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Worldwide, more than 3,000 plant species have been used as food, only 300 of which are now widely grown, and only 12 of which furnish nearly 90 percent of the world's food. These 12 include the grains: rice, wheat, maize (corn), sorghums, millets, rye, and barley, and potatoes, sweet potatoes, cassavas or maniocs, bananas, and coconuts (Thurston 1969).1 The grains are wind-pollinated or self-pollinated, coconuts are partially wind-pollinated and partially insect pollinated, and the others are propagated asexually or develop parthenocarpically. However, more than two-thirds of the world's population is in Southeast Asia where the staple diet is rice. Superficially, it appears that insect-pollination has little effect on the world's food supply - possibly no more than 1 percent.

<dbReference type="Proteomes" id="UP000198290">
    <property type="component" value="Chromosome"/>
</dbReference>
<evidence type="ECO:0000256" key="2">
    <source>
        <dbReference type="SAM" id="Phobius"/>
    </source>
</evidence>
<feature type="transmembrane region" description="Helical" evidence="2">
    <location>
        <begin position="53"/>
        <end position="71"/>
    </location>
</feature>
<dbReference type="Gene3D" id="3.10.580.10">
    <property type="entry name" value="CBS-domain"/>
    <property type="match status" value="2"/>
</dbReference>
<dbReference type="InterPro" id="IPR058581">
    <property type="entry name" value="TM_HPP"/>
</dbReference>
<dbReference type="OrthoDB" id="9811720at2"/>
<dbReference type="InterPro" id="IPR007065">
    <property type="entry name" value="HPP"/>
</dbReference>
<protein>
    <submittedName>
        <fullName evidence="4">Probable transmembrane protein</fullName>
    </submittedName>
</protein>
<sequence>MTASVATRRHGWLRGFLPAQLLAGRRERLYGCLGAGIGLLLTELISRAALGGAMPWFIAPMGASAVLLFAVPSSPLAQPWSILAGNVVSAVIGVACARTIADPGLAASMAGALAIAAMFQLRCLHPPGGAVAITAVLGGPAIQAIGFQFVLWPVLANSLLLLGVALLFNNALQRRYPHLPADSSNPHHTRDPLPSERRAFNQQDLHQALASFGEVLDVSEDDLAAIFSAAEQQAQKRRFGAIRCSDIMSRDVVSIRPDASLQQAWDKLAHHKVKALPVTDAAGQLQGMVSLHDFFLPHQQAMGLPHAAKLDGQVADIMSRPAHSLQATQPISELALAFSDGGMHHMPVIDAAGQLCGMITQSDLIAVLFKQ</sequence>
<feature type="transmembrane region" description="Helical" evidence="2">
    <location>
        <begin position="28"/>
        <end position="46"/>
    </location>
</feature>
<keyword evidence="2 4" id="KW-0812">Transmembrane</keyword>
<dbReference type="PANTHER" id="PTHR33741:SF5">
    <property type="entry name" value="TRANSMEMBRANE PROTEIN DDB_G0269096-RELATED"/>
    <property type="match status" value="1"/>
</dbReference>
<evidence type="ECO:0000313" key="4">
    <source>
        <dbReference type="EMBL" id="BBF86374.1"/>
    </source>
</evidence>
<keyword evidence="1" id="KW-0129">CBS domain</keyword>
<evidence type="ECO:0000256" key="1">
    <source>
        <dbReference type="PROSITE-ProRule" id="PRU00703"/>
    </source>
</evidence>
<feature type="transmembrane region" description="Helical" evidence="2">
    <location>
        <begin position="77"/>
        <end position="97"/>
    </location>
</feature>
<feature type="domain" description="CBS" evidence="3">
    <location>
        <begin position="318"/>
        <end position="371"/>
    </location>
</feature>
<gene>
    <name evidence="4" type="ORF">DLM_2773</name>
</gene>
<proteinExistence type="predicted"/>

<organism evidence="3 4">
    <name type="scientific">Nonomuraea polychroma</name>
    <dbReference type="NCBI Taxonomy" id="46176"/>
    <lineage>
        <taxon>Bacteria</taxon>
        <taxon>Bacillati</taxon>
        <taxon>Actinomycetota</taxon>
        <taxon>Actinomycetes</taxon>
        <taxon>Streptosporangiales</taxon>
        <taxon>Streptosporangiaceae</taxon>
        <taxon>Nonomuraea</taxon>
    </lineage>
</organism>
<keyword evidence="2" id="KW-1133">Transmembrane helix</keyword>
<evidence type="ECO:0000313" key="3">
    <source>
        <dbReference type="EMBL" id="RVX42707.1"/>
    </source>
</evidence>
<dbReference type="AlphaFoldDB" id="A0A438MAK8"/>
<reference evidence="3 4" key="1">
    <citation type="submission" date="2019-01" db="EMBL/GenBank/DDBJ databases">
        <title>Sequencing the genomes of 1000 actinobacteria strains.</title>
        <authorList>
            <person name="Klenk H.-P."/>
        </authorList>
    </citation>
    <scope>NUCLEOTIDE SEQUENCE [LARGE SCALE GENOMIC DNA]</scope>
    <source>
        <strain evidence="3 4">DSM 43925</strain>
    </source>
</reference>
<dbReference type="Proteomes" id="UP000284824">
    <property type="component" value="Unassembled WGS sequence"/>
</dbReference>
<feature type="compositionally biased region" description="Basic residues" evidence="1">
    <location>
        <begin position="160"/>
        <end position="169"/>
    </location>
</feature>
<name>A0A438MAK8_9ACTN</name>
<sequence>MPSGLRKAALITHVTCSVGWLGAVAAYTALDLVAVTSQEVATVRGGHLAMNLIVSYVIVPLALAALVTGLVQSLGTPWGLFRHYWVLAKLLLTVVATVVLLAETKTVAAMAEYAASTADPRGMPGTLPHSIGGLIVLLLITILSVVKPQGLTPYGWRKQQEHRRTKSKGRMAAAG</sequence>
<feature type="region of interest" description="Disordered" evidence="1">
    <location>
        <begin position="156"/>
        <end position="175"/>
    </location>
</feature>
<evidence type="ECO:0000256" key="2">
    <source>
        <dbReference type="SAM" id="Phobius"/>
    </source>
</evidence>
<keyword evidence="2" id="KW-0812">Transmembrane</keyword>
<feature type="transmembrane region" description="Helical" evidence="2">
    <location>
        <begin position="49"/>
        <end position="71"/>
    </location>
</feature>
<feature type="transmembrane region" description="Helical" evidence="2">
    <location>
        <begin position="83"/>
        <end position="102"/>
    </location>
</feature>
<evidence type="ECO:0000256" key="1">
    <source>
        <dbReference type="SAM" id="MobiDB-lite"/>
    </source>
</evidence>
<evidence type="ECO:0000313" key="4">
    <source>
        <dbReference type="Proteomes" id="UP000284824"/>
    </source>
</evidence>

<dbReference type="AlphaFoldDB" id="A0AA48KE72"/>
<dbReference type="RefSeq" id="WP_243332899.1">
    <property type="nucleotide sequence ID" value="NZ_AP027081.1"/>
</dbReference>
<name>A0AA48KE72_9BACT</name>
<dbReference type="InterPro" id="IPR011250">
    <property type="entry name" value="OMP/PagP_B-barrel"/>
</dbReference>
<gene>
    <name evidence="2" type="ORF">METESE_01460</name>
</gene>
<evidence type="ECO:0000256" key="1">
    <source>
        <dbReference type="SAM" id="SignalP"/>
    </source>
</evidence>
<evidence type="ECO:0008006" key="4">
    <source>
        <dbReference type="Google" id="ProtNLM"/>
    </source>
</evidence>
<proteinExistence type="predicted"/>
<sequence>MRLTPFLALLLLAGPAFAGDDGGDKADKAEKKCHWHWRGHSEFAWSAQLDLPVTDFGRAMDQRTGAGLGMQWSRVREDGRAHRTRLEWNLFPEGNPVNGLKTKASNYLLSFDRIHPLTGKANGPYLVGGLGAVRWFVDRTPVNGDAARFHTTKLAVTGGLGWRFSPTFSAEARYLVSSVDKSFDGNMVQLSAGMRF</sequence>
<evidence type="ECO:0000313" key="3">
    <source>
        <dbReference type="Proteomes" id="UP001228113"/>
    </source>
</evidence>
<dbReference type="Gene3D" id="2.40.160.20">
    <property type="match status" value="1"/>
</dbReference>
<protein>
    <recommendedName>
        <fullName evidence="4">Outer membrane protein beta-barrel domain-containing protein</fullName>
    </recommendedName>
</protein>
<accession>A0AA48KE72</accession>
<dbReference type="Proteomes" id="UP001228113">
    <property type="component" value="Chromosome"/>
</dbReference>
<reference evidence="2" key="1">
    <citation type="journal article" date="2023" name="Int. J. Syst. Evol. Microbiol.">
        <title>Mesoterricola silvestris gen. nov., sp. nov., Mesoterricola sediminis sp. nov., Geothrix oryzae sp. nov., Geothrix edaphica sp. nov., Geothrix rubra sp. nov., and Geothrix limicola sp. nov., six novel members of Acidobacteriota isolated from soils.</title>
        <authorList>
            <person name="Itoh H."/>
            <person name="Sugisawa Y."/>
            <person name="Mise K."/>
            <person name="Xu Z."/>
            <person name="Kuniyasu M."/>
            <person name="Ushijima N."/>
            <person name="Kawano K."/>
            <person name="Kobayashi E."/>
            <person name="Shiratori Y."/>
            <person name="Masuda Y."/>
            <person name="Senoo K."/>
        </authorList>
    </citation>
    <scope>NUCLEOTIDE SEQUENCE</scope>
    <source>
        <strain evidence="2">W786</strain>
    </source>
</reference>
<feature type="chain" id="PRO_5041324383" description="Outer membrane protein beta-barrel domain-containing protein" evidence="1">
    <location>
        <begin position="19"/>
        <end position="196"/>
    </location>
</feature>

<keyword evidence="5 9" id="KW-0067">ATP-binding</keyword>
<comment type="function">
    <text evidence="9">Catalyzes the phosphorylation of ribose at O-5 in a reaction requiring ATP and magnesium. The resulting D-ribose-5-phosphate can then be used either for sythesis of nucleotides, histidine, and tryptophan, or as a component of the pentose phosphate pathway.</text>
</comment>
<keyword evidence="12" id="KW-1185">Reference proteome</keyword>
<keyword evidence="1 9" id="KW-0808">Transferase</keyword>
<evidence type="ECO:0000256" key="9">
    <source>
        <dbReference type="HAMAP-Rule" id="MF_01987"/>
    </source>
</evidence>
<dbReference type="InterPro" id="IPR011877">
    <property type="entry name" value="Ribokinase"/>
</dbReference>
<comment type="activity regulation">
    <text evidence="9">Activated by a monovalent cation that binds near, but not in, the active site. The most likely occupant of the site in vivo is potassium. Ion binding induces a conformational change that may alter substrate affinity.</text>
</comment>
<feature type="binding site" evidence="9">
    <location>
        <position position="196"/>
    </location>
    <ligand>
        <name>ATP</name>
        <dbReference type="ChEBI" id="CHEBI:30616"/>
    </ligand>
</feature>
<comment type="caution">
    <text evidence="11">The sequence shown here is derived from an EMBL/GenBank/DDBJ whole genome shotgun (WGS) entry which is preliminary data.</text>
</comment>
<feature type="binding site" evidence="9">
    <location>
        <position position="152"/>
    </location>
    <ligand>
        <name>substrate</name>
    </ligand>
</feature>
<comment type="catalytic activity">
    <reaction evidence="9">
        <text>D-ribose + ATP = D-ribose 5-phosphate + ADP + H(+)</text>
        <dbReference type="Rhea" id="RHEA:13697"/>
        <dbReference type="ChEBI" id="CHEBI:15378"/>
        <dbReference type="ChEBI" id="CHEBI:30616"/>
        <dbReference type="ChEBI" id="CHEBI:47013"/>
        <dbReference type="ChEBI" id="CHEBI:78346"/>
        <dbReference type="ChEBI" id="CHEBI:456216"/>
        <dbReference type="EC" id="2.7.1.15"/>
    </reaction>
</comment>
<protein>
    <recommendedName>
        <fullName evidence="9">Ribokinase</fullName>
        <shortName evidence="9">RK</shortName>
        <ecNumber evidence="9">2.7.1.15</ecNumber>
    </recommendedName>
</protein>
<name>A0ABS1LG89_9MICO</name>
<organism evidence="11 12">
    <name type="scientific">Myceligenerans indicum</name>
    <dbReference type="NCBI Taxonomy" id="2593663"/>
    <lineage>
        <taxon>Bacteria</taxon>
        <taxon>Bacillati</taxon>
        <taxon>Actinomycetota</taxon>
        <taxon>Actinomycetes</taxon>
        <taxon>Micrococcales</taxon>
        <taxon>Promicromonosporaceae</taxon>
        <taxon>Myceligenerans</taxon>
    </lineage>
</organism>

Detalles de publicación

  • Publicado: 1976
  • Editor: U.S. Dept. of Agriculture, Agricultural Research Service
  • Dewey Decimal: 582.016
  • Librería ECHO: 582.016 USD
  • Biblioteca de ECHO Asia: PA.006, PG.014

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